The factors that the FTC looked at to determine that the Rochester Network was substantially integrated are particularly instructive.  In order to elucidate these factors, it is necessary to describe further some of the structural aspects of the Rochester Network that the FTC considered important in making its determination.  It is important to note that each network and the programs that they develop in order to create an integrated network will be different.  At the same time, we can broadly examine the types of programs that the Rochester Network implemented and which were found by the FTC to be integrative and create a network that would not likely result in anti-competitive impact on the market.  One factor that the FTC found particularly helpful was the creation of programs to obtain and analyze data regarding the care provided to patients and the performance of physicians.  This was coupled with a requirements that physicians within the network agreed to refer patients to other network members except in unusual circumstances.  The information that this provides to the network is essential for the network’s monitoring and oversight activities and for achieving potential efficiencies in the delivery of care.

The Rochester Network also created a well organized Care Management Service that included case management, disease management and pharmacy management programs, which the network planned to continue to expand to include additional disease states.  The network uses this program to identify patients who have not received care set forth in their guidelines for these disease states and to focus on patients in areas that lead to high costs, high utilization, chronic disease, co-morbid diagnosis, and under-utilization of services, such as preventive care.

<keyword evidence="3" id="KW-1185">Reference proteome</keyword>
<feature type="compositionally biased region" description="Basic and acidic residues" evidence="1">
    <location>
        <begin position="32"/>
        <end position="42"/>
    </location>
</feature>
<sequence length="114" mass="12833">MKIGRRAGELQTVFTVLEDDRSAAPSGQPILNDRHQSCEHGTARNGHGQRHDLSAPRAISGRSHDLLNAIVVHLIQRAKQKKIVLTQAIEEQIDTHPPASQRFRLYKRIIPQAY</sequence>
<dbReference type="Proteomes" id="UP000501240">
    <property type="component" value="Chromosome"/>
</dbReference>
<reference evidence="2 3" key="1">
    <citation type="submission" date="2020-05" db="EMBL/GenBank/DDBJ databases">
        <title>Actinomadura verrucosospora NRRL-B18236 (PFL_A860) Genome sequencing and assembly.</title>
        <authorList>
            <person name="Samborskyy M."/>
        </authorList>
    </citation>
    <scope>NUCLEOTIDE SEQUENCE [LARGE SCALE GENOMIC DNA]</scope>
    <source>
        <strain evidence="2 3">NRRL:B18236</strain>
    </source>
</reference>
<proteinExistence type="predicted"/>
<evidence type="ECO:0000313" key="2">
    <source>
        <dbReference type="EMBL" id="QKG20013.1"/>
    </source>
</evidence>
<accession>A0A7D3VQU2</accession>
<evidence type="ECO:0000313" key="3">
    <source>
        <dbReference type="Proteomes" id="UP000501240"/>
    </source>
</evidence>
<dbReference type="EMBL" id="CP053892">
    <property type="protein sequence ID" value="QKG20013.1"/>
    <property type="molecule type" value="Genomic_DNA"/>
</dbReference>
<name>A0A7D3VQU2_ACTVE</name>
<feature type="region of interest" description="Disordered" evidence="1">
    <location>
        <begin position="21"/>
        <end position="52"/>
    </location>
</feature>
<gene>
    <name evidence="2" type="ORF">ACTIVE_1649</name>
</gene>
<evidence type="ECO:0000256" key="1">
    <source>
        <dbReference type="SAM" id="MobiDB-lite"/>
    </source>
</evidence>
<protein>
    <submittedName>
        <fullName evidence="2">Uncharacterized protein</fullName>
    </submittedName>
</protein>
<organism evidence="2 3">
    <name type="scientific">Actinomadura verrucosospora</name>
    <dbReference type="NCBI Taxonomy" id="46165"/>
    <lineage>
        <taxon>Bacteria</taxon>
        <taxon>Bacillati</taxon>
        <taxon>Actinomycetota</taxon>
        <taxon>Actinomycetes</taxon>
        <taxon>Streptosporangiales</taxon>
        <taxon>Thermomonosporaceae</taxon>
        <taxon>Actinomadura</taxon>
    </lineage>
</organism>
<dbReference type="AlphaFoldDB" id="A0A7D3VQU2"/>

In order to accomplish its clinical integration goals, the network formed a Clinical Integration Committee and Specialty Advisory Groups, both which included physician members of the network,  in order to develop and modify guidelines in various patient care areas and involving various disease states.  The network also included a network education program to keep network physicians informed of program requirements and solicited feedback from network physicians to help the network assess the need for revisions to the guidelines.

Physician members of the network agree to be bound by the various aspects of the network programs including agreeing to provide information to the network, is to follow the program protocols and cooperate with case and disease management procedures, and to be subject to educational and disciplinary requirements of the network.  The network also included technological integration, including a central clinical information system that includes a variety of information on patients.  The network also created a system to monitor the level of physician usage of the technology systems. The Rochester Network also created a Quality Assurance Council to perform peer review of individual providers and adherence to program requirements.  Network physicians agreed to be available to serve terms on the committee. The Rochester Network also created systems to assess the extent to which the program requirements result in improving the quality and cost-effectiveness, and reduce population costs.  The network established a system to monitor process measures and outcome measures to monitor improvements in quality and cost reduction.